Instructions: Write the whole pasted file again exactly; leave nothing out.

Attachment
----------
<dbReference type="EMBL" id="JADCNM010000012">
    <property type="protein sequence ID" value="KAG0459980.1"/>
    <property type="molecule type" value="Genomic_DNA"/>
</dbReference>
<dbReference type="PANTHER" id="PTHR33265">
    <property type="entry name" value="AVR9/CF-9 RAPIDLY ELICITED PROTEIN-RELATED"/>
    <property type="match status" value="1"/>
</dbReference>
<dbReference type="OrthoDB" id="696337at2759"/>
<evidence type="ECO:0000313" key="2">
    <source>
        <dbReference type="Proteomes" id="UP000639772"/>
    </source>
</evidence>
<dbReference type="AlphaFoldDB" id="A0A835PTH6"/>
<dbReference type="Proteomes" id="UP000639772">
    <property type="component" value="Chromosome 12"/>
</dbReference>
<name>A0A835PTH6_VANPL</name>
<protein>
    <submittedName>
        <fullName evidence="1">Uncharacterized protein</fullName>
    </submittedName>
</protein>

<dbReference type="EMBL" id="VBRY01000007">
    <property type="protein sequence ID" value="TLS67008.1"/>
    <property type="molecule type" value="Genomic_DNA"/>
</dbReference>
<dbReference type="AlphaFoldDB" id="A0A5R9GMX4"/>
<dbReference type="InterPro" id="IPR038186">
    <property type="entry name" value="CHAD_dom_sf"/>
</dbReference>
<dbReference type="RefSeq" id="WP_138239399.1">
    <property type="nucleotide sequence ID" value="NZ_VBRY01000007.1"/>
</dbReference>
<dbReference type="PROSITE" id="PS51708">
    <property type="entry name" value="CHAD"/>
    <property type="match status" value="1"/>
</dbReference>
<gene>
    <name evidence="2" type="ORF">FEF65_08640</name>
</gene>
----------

<dbReference type="EMBL" id="JADCNM010000012">
    <property type="protein sequence ID" value="KAG0459980.1"/>
    <property type="molecule type" value="Genomic_DNA"/>
</dbReference>
<dbReference type="PANTHER" id="PTHR33265">
    <property type="entry name" value="AVR9/CF-9 RAPIDLY ELICITED PROTEIN-RELATED"/>
    <property type="match status" value="1"/>
</dbReference>
<dbReference type="OrthoDB" id="696337at2759"/>
<evidence type="ECO:0000313" key="2">
    <source>
        <dbReference type="Proteomes" id="UP000639772"/>
    </source>
</evidence>
<dbReference type="AlphaFoldDB" id="A0A835PTH6"/>
<dbReference type="Proteomes" id="UP000639772">
    <property type="component" value="Chromosome 12"/>
</dbReference>
<name>A0A835PTH6_VANPL</name>
<protein>
    <submittedName>
        <fullName evidence="1">Uncharacterized protein</fullName>
    </submittedName>
</protein>

<dbReference type="EMBL" id="VBRY01000007">
    <property type="protein sequence ID" value="TLS67008.1"/>
    <property type="molecule type" value="Genomic_DNA"/>
</dbReference>
<dbReference type="AlphaFoldDB" id="A0A5R9GMX4"/>
<dbReference type="InterPro" id="IPR038186">
    <property type="entry name" value="CHAD_dom_sf"/>
</dbReference>
<dbReference type="RefSeq" id="WP_138239399.1">
    <property type="nucleotide sequence ID" value="NZ_VBRY01000007.1"/>
</dbReference>
<dbReference type="PROSITE" id="PS51708">
    <property type="entry name" value="CHAD"/>
    <property type="match status" value="1"/>
</dbReference>
<gene>
    <name evidence="2" type="ORF">FEF65_08640</name>
</gene>